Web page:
We left Plamen at the site of the tomb and headed north again to go over the mountains to Gabrovo. This drive took us through the Shipka Pass, a drive I was looking forward to.
IT MAY SEEM a digression to talk about the Shipka Pass here, but the fascination for me is that we have a small street near the old centre of my home town of Glasgow called Shipka Pass. The street was latterly a kind of flea market with many humorous signs such as “We buy rubbish; we sell antiques”, “Knickers are down this week”, and many football jokes. Glasgow was an Empire City and many of its streets are named after famous heroes and battles. This little street commemorates the battles of Shipka Pass which always intrigued me as a small boy as Britain was not involved in the Russo-Turkish war. Glasgow is a city almost wholly made up of immigrants and there may well have been Russian or Bulgarian influence in the town in the late 19th century that prompted the naming, but I cannot find reference to this. Glasgow’s Shipka Pass is on a major access road to Celtic Park where the Bulgarian footballer Stilian Petrov became a firm favourite with Celtic fans.
On the way to Gabrovo we stopped at the Freedom Monument with its spectacular views all around. The “Saucer” was visible on another mountain top some miles away.
We arrived at our Hotel in Etara late afternoon and got settled in to our rooms before meeting up for a wonder around the ethnographic museum before our official visit next day.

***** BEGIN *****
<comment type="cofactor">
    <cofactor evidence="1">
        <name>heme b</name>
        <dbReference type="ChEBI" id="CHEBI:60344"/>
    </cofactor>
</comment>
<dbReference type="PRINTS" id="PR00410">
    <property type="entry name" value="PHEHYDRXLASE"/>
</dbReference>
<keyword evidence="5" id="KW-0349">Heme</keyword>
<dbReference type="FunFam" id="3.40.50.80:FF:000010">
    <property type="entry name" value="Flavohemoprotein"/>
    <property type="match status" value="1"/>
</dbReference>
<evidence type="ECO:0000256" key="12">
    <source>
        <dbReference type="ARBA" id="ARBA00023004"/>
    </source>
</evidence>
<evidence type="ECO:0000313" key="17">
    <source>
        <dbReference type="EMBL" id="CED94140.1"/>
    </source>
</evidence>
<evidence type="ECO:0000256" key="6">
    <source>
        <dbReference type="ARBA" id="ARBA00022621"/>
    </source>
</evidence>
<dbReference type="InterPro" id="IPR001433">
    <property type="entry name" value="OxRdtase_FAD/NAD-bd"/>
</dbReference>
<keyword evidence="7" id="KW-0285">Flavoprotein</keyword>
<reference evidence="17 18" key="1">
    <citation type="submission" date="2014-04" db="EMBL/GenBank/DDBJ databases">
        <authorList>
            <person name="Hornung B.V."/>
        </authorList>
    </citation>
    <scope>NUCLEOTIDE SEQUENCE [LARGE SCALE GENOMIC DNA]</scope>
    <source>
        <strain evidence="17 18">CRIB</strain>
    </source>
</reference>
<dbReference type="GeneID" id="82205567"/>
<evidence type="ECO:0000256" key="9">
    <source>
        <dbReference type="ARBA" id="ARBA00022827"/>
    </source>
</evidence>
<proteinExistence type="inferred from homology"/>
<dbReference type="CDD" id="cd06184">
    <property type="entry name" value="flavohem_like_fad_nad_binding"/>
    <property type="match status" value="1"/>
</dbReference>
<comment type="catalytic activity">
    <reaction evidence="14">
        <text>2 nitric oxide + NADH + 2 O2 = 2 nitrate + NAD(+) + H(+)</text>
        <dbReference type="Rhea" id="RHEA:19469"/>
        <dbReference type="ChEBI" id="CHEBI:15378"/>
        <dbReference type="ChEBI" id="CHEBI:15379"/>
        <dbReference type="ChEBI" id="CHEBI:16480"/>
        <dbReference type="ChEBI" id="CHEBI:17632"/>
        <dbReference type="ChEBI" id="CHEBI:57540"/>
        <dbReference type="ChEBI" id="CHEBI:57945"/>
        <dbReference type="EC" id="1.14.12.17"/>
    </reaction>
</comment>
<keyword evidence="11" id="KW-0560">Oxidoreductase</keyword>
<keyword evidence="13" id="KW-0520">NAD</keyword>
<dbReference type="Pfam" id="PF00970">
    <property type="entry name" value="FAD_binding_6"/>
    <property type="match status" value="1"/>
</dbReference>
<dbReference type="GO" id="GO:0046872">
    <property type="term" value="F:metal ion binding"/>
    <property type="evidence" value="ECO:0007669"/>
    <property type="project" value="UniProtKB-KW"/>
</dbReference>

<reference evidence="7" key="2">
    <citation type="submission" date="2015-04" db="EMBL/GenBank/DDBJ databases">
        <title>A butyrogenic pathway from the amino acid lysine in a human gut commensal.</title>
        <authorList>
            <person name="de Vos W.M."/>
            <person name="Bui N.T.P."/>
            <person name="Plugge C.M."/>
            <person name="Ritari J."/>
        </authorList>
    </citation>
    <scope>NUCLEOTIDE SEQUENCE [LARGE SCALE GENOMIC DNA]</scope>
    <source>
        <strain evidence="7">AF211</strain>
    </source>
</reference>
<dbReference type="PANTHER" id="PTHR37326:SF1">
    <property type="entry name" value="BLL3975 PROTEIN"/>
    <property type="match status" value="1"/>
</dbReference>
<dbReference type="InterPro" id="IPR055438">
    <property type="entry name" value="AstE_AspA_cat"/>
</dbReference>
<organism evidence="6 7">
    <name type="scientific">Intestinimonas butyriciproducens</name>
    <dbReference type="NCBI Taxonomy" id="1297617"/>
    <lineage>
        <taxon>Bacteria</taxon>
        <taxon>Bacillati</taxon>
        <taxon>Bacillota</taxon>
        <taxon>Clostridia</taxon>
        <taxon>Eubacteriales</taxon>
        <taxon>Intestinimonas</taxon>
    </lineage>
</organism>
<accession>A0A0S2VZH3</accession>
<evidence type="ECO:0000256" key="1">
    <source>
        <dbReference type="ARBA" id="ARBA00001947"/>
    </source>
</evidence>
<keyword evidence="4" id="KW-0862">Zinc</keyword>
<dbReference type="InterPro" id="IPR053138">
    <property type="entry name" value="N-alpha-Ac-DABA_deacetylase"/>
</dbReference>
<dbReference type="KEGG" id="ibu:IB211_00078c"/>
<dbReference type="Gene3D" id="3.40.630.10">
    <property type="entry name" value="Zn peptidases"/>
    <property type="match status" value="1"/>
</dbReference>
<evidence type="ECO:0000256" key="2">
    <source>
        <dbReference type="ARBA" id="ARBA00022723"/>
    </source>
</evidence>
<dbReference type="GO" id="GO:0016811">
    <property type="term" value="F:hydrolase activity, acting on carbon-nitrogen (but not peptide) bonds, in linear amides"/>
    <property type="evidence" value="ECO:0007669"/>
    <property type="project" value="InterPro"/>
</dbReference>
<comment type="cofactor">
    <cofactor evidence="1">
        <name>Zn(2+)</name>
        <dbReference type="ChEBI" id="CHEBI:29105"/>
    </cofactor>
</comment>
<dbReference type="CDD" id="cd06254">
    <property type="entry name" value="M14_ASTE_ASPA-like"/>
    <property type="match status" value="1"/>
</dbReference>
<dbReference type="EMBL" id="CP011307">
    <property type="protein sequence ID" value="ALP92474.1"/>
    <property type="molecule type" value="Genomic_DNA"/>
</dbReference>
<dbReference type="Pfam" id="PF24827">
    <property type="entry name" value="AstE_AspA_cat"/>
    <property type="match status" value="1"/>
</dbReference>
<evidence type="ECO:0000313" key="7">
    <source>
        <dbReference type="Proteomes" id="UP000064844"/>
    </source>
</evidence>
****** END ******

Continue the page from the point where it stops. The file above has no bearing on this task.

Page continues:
On our wander in the dark we stumbled on an open air theatre for local folk. Obviously it was an age–old tale as we could follow the story even though we did not speak the language.
Wednesday 15 Etara (Gabrovo)
WHAT CAN I SAY about the Ethnographic Complex at Etara? Only that, for me, this is the perfect museum experience (if museum is even the right word). The Complex is set on a beautiful small valley floor, that reminded me so much of Perthshire back home (except it was sunny here), and sits astride the Sivek river. I have been to open air working museums before and enjoyed them, but this ethnographic complex just felt much more authentic – it was alive with real people doing real things, not just guides pretending. Machines, water powered from a canal above, were being used by artisans, and crafts people all along the craft lane, a beautifully reconstructed street, were plying their trades – these folk were all very good at their trades – visitor interaction is definitely encouraged here. So, talk to the artisans, buy their wares. Learn the history of the local area and its people, and all in an interesting, fun and enjoyable way. They also cater for the hobby tourist with workshops in many of the crafts seen here. We watched as Dina told us about dyeing with natural dyes from plants has been familiar to people since ancient times. She showed us the blossoms, leaves and roots of various plants that are used for obtaining of the dye substance. The colours can be deep or pastel-like, with faded shades. We did a simple bit if plaiting with some of the dyed wool.